CBS SINKS INTO PIT OF LACKLUSTER RATINGS; WESTINGHOUSE MAY NEED BIG-NAME HELP IN SALVAGING NETWORK

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CBS' prospects going into the fall season weren't good to start with, but after only five weeks, the one-time Tiffany Network could soon be better characterized by the title of one of its new prime-time entries, "Dweebs."

The network has fallen to a distant third place with a dismal single-digit rating that puts it only marginally ahead of Fox in household delivery. Add to this CBS' uncertain management future and the defection or ouster of several top executives, as well as its impending lackluster merger with Westinghouse Electric Corp., and the CBS network as we know it could be facing extinction.

"CBS sadly is a rapidly deteriorating asset," said Porter Bibb, an analyst with Ladenburg, Thalman & Co., New York.

CBS' Nielsen rating of 9.5 is a precedent-setting low for a Big 3 network this early in the season. That stacks up, after Week 5, against a 12.1 for NBC, an 11.7 for ABC and a 7.3 for Fox.

In the key demographic of adults 18 to 49, CBS is already the fourth network at a 4.6 rating, behind Fox by a significant margin of 0.6 of a point.

And while all of the Big 4 are down in prime time this season (see Ratings Race, Page 40), CBS' drop is the most precipitous, with Black Rock's lost share points vs. last season greater than the other three nets combined.

Hardest hit have been CBS' new shows, which are down 25% from the network's new show performance last season, according to a new report from Bozell's BJK&E Media Group, New York.

Of the 11 new CBS shows, BJK&E predicts cancellation for eight and only possible survival for the other three, including the massively promoted "Central Park West."

But CBS' problems run much deeper than its new prime-time schedule:

All dayparts are down, including "Late Show With David Letterman," which initially was the late-night leader but now routinely places third.

CBS' once venerable news brand is the current laughingstock among the Big 3. Share is down, and disarray persists five months after the ouster of co-anchor Connie Chung.

The network currently devotes no airtime to major professional sports leagues.

In kids TV, CBS could face the ultimate humiliation of being overtaken this season by fledgling WB Network's new children's lineup.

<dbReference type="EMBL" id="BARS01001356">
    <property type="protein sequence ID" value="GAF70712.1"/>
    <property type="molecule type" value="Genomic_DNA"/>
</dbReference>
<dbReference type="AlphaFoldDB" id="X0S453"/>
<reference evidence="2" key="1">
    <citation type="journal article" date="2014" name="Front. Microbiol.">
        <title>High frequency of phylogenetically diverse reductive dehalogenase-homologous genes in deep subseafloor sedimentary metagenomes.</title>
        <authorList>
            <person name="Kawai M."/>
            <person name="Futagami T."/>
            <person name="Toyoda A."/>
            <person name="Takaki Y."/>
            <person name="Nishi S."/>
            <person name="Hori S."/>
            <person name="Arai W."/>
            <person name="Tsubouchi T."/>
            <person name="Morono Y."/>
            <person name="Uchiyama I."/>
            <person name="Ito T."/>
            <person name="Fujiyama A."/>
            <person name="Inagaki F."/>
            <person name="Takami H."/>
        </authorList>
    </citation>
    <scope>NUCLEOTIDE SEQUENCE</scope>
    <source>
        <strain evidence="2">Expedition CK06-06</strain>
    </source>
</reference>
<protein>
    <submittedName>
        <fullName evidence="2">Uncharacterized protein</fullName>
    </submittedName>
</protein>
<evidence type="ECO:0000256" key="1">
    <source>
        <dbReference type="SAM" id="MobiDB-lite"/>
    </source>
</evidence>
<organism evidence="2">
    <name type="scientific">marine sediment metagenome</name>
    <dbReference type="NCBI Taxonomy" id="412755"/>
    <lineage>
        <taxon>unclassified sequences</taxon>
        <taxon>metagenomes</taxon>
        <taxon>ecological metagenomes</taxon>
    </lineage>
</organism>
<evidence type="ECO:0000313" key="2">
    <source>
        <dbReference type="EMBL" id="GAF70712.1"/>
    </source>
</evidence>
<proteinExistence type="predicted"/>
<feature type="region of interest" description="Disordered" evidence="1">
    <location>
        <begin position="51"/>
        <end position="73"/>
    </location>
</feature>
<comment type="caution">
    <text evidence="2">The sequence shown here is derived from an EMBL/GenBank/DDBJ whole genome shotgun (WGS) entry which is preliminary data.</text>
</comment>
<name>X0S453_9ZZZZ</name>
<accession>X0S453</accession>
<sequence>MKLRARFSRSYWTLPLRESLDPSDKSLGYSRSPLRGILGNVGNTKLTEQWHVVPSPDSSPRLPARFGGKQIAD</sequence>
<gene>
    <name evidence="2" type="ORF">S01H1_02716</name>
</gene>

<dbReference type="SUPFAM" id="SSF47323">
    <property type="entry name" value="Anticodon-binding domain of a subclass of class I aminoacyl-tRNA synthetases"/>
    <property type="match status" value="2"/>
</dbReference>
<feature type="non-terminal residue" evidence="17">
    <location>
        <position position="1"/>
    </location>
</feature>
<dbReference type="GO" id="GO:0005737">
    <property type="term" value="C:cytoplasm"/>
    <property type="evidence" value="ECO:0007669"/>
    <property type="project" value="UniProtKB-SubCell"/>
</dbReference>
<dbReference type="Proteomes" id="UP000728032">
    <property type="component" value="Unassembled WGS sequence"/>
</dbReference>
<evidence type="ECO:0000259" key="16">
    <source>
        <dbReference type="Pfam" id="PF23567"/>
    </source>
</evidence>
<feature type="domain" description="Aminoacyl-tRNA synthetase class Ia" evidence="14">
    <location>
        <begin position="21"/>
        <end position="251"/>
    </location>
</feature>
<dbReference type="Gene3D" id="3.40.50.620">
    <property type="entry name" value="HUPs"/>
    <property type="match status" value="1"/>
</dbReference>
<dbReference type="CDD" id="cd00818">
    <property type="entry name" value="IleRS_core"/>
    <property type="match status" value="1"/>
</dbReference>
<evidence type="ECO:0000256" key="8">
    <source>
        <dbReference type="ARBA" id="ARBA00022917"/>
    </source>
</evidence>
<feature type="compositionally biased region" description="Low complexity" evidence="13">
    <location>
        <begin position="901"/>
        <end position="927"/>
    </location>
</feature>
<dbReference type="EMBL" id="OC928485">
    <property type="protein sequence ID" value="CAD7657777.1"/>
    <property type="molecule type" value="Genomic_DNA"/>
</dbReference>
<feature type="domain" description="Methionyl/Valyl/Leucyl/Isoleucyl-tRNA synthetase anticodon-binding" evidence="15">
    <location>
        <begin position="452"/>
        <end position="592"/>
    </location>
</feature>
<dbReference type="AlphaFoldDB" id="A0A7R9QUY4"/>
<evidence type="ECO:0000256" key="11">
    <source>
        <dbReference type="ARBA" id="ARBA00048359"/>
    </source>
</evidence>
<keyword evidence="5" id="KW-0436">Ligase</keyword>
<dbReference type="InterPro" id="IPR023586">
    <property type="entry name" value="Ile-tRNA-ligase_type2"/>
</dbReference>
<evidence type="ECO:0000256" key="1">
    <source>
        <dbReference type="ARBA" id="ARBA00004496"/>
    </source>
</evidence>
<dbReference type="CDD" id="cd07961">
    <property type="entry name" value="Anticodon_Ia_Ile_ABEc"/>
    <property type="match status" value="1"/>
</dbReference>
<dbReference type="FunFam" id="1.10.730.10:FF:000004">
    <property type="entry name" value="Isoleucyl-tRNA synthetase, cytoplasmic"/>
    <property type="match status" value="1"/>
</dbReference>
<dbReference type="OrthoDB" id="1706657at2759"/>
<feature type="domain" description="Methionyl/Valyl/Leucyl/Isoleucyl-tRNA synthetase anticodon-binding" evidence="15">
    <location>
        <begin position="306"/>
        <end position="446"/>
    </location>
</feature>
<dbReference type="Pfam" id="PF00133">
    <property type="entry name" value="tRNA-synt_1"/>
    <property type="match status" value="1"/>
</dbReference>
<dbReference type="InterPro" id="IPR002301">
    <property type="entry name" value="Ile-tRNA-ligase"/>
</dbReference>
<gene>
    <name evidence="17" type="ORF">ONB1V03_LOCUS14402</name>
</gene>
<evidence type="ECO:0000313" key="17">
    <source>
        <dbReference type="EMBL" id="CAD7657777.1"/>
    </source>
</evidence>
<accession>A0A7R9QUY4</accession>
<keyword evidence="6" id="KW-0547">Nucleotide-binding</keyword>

All of CBS' programming problems have been exacerbated by a distribution system that was weakened by the 1994 loss of several big-market affiliates to Fox. The current affiliate base, which covers about two-thirds of the U.S., could erode further if poor ratings convince more stations to jump to alternatives such as Fox, or even WB and UPN.

There's even speculation that CBS could be thrown into further play, with Westinghouse either selling off pieces of the network or taking on a strategic co-manager to help run it.

"There are going to be important defections of on-air and senior management talent," Mr. Bibb said, "so they will really need to do a strategic partnering with a Viacom or a New World-somebody who has product."

CBS insiders say they have gotten relatively few cues from the Westinghouse transition team, and most expect little action until after CBS' Nov. 16 shareholders meeting.

CBS Broadcast Group President Peter Lund is said to be threatening to leave if he doesn't get the presidency slot, but that puts him in contention with Westinghouse Broadcast Group President Bill Korn.

It's likely that a new news president will be installed to replace current CBS News chief Eric Ober, and new management will be installed in the CBS-owned stations and at CBS Radio.

CBS Entertainment President Leslie Moonves and CBS Sports President David Kennin are said to be secure and well-regarded, and there are no immediate changes in CBS' network sales, marketing or research organization anticipated.

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